On September 6, 2017, the British Columbia Securities Commission (BCSC) announced that it has granted registration to First Block Capital Inc. as an exempt market dealer and investment fund manager. First Block Capital also possesses the same registration qualifications in Ontario. The investment firm is led by entrepreneurs Sean Clark and Marc van der Chijs.
Previously, the Canadian government has appeared wary of cryptocurrency, especially in the realm of token offerings and ICOs. Last month, the Canadian Securities Administrators issued a staff note raising concerns about volatility, transparency, and investor protection in token offerings (ICOs). At least on the regional level, Canadian financial authorities have warmed to bitcoin. The BCSC is treating First Block Capital’s registration like a testing ground, as mainstream investors begin to foray into cryptocurrency ventures.
“We have seen from the market and from investors that there is a strong appetite for access to these kinds of investments,” said the leader of BCSC’s Tech Team, Zach Masum. “This first registration allows access to bitcoin investments, while providing the BCSC with unique mechanisms to monitor operations in a rapidly developing area."
ETHNews spoke with Masum to understand how the BCSC will monitor First Block Capital. The agency will receive ongoing reports from the fund manager, he said. These regular updates will allow the BCSC to measure several features, including:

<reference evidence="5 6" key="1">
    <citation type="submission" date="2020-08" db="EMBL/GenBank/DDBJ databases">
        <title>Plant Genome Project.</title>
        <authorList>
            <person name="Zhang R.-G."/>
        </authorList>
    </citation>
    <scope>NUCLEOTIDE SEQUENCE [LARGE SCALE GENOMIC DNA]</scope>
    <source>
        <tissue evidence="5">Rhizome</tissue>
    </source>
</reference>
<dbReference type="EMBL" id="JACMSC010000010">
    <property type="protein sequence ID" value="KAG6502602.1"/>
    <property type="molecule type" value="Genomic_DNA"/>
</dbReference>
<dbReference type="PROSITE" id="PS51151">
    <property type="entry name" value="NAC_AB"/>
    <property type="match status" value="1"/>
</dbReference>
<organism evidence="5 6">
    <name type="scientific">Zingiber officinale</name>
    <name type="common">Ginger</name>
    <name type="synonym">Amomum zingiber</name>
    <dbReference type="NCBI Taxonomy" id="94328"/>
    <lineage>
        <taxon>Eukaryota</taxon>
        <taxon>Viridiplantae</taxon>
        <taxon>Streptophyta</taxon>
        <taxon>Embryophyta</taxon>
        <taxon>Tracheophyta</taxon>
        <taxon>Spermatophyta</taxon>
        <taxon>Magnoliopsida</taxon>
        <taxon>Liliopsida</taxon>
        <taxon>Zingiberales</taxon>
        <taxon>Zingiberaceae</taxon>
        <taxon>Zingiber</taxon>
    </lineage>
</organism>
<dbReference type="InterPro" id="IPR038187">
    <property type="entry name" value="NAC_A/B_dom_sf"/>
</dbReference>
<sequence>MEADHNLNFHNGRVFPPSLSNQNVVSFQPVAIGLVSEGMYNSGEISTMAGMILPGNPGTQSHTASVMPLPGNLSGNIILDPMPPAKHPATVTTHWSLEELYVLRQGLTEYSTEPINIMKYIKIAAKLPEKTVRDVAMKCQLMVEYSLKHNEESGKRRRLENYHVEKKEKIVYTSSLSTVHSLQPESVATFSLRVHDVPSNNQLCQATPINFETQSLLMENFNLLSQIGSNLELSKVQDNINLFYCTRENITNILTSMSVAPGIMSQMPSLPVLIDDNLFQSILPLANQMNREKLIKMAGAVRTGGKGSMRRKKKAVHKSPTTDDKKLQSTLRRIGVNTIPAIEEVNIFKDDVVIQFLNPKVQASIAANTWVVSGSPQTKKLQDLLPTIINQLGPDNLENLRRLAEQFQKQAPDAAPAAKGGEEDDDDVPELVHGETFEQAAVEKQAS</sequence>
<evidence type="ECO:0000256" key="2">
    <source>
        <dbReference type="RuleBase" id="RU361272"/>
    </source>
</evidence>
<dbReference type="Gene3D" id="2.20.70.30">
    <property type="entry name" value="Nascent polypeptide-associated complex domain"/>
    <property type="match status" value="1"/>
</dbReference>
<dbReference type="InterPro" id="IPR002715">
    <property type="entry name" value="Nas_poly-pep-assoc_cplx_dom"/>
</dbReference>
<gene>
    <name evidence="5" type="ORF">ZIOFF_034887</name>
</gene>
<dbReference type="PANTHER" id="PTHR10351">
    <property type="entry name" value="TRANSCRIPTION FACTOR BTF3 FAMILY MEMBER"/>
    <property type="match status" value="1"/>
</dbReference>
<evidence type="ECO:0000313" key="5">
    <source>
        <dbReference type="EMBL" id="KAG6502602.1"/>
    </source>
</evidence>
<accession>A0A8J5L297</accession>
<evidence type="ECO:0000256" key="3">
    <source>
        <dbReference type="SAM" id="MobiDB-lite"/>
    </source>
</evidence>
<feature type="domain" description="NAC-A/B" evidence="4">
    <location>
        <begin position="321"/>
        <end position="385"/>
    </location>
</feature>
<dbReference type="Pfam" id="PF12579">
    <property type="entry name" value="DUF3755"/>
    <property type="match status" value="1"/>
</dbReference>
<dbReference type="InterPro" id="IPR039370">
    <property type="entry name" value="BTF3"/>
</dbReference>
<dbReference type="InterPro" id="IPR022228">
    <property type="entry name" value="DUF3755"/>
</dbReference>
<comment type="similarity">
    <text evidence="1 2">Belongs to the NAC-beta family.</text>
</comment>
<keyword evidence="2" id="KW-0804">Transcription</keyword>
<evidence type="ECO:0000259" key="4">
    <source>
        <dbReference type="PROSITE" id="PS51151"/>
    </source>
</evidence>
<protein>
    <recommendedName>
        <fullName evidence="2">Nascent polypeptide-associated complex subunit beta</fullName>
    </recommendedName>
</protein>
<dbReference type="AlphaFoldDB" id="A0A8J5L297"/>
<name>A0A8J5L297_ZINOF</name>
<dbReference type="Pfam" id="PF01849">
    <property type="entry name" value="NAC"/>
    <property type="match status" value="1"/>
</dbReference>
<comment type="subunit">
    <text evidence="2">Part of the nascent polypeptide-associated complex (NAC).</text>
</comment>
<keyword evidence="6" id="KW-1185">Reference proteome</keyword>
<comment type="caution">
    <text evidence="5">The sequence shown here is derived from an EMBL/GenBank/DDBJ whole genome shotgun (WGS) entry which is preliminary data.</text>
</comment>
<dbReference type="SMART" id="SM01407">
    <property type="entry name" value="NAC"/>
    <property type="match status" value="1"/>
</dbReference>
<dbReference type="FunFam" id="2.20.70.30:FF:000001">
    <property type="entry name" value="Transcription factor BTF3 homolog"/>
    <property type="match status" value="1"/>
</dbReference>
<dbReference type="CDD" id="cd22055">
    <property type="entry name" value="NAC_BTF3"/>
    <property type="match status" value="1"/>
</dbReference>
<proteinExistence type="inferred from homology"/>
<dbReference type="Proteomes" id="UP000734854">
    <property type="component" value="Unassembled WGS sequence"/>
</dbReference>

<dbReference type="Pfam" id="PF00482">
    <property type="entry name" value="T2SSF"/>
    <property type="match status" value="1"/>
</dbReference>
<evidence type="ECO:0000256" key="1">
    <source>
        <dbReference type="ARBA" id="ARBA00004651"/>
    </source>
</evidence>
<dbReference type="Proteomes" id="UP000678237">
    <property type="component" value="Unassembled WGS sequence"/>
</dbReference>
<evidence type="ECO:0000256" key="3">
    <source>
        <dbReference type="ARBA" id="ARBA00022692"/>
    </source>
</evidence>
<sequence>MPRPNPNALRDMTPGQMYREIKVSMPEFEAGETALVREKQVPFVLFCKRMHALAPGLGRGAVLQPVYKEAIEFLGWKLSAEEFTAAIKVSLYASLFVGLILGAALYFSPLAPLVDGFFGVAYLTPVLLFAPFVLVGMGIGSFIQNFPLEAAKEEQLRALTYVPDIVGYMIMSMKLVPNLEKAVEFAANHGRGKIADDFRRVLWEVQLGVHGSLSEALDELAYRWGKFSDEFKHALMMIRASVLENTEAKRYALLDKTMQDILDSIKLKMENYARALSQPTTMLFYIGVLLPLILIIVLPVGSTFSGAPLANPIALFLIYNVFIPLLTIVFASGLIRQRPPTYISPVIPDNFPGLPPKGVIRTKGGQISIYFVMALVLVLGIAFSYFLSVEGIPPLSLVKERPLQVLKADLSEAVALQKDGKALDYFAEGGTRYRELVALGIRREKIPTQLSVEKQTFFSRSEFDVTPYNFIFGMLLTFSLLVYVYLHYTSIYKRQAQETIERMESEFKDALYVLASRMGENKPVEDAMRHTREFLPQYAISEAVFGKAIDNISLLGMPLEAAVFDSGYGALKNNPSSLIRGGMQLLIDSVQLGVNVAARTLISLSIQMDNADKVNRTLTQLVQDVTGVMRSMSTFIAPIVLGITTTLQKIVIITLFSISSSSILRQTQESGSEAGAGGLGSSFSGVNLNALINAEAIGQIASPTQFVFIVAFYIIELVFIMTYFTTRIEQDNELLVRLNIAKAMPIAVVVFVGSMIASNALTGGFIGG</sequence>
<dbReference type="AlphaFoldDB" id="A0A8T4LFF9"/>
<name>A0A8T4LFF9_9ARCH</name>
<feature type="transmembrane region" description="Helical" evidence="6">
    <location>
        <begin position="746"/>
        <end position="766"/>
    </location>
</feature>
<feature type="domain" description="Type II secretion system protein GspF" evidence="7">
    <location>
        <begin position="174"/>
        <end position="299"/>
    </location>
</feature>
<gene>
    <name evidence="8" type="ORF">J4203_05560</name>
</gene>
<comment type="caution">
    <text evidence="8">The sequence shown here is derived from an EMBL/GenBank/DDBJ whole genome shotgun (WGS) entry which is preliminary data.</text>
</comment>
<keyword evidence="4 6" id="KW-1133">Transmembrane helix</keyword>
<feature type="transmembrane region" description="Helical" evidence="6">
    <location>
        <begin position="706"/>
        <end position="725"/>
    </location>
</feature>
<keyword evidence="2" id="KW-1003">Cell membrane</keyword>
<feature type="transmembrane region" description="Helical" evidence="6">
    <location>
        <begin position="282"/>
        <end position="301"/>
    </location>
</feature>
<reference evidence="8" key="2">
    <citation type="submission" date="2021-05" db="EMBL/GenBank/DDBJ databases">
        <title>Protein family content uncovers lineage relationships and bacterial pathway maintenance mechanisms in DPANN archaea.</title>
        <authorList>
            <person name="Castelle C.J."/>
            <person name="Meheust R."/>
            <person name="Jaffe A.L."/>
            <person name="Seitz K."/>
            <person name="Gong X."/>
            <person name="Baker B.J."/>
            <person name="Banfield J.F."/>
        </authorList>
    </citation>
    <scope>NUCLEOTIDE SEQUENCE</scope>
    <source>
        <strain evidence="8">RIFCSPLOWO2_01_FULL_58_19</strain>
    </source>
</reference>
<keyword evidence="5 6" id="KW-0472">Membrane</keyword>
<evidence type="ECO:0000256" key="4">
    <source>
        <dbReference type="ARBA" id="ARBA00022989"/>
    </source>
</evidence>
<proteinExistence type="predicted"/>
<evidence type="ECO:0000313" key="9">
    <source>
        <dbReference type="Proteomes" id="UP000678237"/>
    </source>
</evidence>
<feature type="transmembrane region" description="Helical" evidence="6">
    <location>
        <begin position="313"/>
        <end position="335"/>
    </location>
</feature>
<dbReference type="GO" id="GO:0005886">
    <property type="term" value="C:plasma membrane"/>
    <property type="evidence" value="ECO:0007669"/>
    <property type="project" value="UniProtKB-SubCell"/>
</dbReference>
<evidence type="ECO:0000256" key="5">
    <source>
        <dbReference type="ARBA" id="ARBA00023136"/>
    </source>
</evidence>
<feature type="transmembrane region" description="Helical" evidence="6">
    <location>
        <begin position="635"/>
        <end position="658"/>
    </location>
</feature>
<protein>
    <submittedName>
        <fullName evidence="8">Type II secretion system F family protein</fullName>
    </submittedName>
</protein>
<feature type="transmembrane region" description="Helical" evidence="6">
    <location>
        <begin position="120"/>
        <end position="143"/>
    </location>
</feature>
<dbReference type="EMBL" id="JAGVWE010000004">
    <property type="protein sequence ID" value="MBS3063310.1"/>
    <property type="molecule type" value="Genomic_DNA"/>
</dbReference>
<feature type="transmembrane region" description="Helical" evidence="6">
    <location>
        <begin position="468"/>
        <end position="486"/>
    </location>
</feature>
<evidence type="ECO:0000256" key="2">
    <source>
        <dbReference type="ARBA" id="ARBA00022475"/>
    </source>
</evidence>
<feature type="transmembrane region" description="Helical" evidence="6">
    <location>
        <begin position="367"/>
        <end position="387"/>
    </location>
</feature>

- the adequacy of the bitcoin custodians and bitcoin brokers being used by the fund;
- the adequacy of insurance or contingency reserves held to protect investors;
- the volatility and growth of the fund; and
- whether bitcoin purchased and sold by the fund is priced fairly.
The fund manager will also “be subject to periodic compliance examinations, similar to those faced by all other British Columbia-registered companies.” Masum explained that the fund’s performance will have no bearing on future registrations, but “highly detrimental changes to the bitcoin marketplace” (i.e., cyber security threats) could influence how the BCSC considers parameters or restrictions for cryptocurrency investments. It’s worth noting that Masum referred to bitcoin as a commodity throughout his statements.
The BCSC Tech Team, which was created in January 2017, is working closely with other securities commissions as part of a “pan-Canadian” regulatory sandbox initiative. Masum told ETHNews that the BCSC has also corresponded with international counterparts, including the US Securities and Exchange Commission, the United Kingdom’s Financial Conduct Authority, and the Australian Securities Investment Commission.